Another day that looks to have breakaway all over it is this stage. A large break will look to get away with the race winning move most likely coming on the final climb with around 20km to go up to Alto del 14 per cent, genuinely the name that is down for the climb.
Stage 13 - Belmez to Villanueva de la Serena (203.7km)
The GC contenders can then breath as it is back to a very flat day, but this is one of the last chances for the fast men in the race. They will also have to battle extreme heat in the Extremadura. Another late intermediate sprint could cause a few issues too as bonus seconds are available.
Stage 14 - Don Benito to Pico Villuercas (165.7km)
Stage 14 is a huge day for the GC with a brand new climb for the race. The Pico Villuercas. 14.5km at an average of 6.2 per cent but there are peak gradients of 9.8 per cent thrown in at the mid-way point and 15 per cent right at the very end of the brutal ascent.
There are also two other categorised climbs right in the middle of the race but the shark tooth hills between the first two mountains and the last could cause issues if the pace is high.
Stage 15 - Navalmoral de la Mata to El Barraco (197.5km)
Similar to the penultimate stage of the 2019 Vuelta which was won by now two-time Tour de France winner, Tadej Pogačar (UAE Team Emirates) after a long-range attack saw him climb onto the podium in his first Grand Tour ahead of Alejandro Valverde (Movistar).
Four climbs to deal with but the main one tops out with just under 40km to go, you would have to be a brave soul to try something there, but if your team tactics are bang on and you're on a wonderful day, then it would be worth it as they head into the second and final rest day in Santander.
Stage 16 - Laredo to Santa Cruz de Bezana (180km)
Likely to be the last certain sprint day, stage 16 kicks off the final week with a bit of a slow burner. This does depend on how many sprinters and team-mates are left by this point, but it should be a day for the quick men.
Stage 17 - Unquera to Lagos de Covadonga (185.8km)
If there was ever such a thing as the 'poster mountain' the Lagos de Covadonga would be just that for this year's Vuelta. The 12.5km climb has a fairly light average gradient of 6.9 per cent, but it is anything but with gradients regularly hitting over 10 per cent with spikes at 16 per cent. The Average is only brought down by three short downhill runs close to the top.
Before they even get there though the peloton has to make its way up three other climbs with large gaps between al three it could be an awkward day to control. The middle climbs are laps up the brutal Collada Llomena. A 7.6km climb with an average gradient of 9.3 per cent with regular kick ups at 14 per cent. The second passage sees riders take bonus seconds too.
Stage 18 - Salas to Altu d'El Gamoniteiru (162.6km)
Stage 18, bizarrely, is the last huge mountain stage of the race with four climbs to take one, three of which are massive with a humungous ascent up to the Alto d'el Gamoniteiru after 14.6km of 9.8 per cent average gradients and peaks at almost 15 per cent along the way.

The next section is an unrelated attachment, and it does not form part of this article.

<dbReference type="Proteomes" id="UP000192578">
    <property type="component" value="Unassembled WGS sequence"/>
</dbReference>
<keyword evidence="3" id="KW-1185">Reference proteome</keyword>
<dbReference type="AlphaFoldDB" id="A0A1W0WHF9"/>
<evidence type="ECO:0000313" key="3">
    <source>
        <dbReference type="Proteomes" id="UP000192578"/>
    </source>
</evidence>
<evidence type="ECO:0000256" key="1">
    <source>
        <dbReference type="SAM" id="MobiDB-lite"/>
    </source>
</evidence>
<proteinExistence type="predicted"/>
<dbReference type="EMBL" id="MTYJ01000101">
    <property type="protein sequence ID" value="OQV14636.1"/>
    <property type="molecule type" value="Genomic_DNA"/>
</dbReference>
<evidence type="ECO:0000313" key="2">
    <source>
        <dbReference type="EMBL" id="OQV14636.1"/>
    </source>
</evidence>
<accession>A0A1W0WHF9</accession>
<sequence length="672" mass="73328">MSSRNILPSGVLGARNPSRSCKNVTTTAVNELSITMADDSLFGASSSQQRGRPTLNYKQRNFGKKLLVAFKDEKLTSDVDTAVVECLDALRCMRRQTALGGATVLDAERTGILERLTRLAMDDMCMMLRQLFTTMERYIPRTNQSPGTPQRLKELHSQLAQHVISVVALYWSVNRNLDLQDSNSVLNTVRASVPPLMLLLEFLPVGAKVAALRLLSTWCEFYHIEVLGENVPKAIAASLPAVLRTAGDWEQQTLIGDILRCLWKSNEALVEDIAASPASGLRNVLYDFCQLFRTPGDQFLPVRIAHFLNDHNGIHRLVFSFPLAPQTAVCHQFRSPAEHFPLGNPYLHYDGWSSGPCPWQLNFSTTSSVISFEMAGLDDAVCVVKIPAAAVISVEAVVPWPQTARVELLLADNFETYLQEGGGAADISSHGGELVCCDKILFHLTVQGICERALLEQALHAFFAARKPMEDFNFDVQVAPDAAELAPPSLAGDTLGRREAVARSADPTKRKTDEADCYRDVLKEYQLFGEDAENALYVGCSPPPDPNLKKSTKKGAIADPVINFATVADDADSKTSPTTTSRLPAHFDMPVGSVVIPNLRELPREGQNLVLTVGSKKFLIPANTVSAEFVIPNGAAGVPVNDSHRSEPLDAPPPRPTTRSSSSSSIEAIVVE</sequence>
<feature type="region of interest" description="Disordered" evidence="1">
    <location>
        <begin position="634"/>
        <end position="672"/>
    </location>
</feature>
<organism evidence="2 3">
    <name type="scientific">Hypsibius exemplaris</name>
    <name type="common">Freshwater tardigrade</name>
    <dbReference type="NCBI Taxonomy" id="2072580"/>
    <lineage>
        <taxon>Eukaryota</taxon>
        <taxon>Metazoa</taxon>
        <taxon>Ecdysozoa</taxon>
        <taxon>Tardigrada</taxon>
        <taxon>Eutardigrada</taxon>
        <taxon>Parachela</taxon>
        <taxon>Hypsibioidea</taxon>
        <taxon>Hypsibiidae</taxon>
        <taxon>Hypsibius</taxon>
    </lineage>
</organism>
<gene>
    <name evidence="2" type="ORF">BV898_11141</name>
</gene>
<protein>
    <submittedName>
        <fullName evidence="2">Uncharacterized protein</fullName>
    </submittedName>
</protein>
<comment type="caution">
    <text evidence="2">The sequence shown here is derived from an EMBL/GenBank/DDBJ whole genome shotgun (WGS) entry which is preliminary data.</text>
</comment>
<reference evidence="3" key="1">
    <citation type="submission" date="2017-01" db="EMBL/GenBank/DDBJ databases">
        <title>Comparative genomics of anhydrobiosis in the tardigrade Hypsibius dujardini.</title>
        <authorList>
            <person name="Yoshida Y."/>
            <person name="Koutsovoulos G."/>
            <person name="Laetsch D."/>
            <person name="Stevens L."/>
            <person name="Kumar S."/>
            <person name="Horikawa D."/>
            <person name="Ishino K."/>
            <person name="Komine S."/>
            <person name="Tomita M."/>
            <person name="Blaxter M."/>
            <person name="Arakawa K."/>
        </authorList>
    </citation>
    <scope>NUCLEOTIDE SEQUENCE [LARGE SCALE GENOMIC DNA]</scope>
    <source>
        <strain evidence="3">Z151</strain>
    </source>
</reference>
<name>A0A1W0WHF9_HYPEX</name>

Stage 19 - Tapia to Monforte de Lemos (191.2km)
Stage 19 is one of those days where really, anything can happen. Three punchy categorised climbs start the day before rolling terrain turns to flat with occasional very short kicks and a flat finish.
It could be a sprint but this does look to have break written all over it yet again. Fast men who can get over a hill or two and have diminished teams could maybe look to sneak into a large breakaway like Matteo Trentin (UAE Team Emriates) did on stage 10 of the 2017 Vuelta. The year he won four stages.
Stage 20 - Sanxenxo to Mos. Castor de Herville (202.2km)
The final road race stage of the Vuelta has been designed with excitement in mind. The organisers, ASO, have called this a "Mini Classic" in their stage notes on the Vuelta website and it looks to be just that.
A very good comparison would be the fifth stage at this year's Tirreno-Adriatico won by Mathieu van der Poel (Alpecin-Fenix) after a huge solo effort where he held off Tadej Pogačar and Wout van Aert (Jumbo-Visma) to Castelfidardo. That will be what ASO hope to see.
Stage 21 - Padrón to Santiago de Compostela (33.8km, ITT)
Lastly, the 33.8km test against the clock beckons. Riders who are not strong in the time trial will hope they have enough time on their better TT rivals so that they can keep their GC placings as they tackle to undulating course with an uphill finish and a nasty kick inside the last 400 metres to the cathedral in Santiago de Compostela, thus ending the three week pilgrimage and deciding our winner.
Hi, I'm one of Cycling Weekly's content writers for the web team responsible for writing stories on racing, tech, updating evergreen pages as well as the weekly email newsletter. Proud Yorkshireman from the UK's answer to Flanders, Calderdale, go check out the cobbled climbs!
I started watching cycling back in 2010, before all the hype around London 2012 and Bradley Wiggins at the Tour de France. In fact, it was Alberto Contador and Andy Schleck's battle in the fog up the Tourmalet on stage 17 of the Tour de France.
It took me a few more years to get into the journalism side of things, but I had a good idea I wanted to get into cycling journalism by the end of year nine at school and started doing voluntary work soon after. This got me a chance to go to the London Six Days, Tour de Yorkshire and the Tour of Britain to name a few before eventually joining Eurosport's online team while I was at uni, where I studied journalism. Eurosport gave me the opportunity to work at the world championships in Harrogate back in the awful weather.
After various bar jobs, I managed to get my way into Cycling Weekly in late February of 2020 where I mostly write about racing and everything around that as it's what I specialise in but don't be surprised to see my name on other news stories.
When not writing stories for the site, I don't really switch off my cycling side as I watch every race that is televised as well as being a rider myself and a regular user of the game Pro Cycling Manager. Maybe too regular.
My bike is a well used Specialized Tarmac SL4 when out on my local roads back in West Yorkshire as well as in northern Hampshire with the hills and mountains being my preferred terrain.